White House continues push for tighter gun laws

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The White House is making a last-ditch effort to enact tougher gun laws amid waning public support.

The vice president is teaming up with police at the White House and the First Lady is hitting the road. President Obama brought a plane-load full of families impacted by the Newtown, Connecticut school shooting.

More than half a dozen relatives from the Newtown shootings are bringing that rallying cry to Washington Tuesday, lobbying Congress to expand background checks. They are demanding a vote.

"This is not about me. This is not about politics. This is about doing the right thing for all the families who are here that have been torn apart by gun violence. It's about them," said President Obama at a rally Monday.

Vice President Biden and the attorney general joined police at the White House one day after a National Rifle Association survey found most law enforcement officers oppose the president's plan, along with Senate Republicans who've promised a filibuster to prevent a vote.

"If they oppose this legislation, have the courage to say so on the floor and vote no. Don't block it," said Jay Carney, White House press secretary.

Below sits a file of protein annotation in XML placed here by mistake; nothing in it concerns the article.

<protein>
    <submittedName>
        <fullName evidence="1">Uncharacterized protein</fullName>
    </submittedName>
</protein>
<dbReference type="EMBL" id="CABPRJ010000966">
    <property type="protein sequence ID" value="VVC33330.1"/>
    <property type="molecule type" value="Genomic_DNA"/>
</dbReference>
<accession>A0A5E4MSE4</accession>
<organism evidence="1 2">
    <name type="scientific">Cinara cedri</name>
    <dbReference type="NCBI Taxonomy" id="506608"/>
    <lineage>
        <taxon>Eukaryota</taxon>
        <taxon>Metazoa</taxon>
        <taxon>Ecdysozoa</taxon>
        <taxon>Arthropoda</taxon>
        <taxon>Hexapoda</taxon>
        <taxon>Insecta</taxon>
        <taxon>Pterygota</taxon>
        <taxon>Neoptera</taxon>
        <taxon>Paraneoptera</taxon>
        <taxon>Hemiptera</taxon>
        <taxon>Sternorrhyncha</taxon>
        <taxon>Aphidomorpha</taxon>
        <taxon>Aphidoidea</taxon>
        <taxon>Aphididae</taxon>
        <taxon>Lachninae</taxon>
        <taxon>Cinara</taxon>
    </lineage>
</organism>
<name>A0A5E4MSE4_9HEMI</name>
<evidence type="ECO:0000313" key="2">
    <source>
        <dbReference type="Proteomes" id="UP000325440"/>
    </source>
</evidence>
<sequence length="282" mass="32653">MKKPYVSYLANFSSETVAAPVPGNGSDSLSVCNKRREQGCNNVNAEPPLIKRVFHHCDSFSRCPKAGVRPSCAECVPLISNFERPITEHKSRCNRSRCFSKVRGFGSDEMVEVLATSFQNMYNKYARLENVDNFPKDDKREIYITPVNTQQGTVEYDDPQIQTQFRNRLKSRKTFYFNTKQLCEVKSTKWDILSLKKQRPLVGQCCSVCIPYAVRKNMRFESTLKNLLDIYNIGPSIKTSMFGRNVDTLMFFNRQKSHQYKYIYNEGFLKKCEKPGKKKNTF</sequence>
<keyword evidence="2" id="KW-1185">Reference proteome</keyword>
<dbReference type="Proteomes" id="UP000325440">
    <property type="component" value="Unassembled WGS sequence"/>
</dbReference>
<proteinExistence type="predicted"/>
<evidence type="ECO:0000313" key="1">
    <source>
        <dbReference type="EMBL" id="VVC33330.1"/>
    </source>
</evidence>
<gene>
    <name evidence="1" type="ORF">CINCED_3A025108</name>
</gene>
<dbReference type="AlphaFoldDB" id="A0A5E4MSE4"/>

"They're hearing from their constituents back home and they represent very red states. And they think it's much easier to be opposed to everything than to anything that might upset those constituents," said John Feehery, Republican strategist.

"The least Republicans owe the parents of these 20 little babies who were murdered at Sandy Hook, is a thoughtful debate of how stronger laws could have saved their little girls and boys," said Sen. Harry Reid (D-NV), Senate majority leader.

But public support has faded since Newtown despite an ad campaign featuring the parents of Sandy Hook victims. A recent CBS poll found that now, less than half the country wants tougher laws.

First Lady Michelle Obama makes her push in Chicago Thursday.@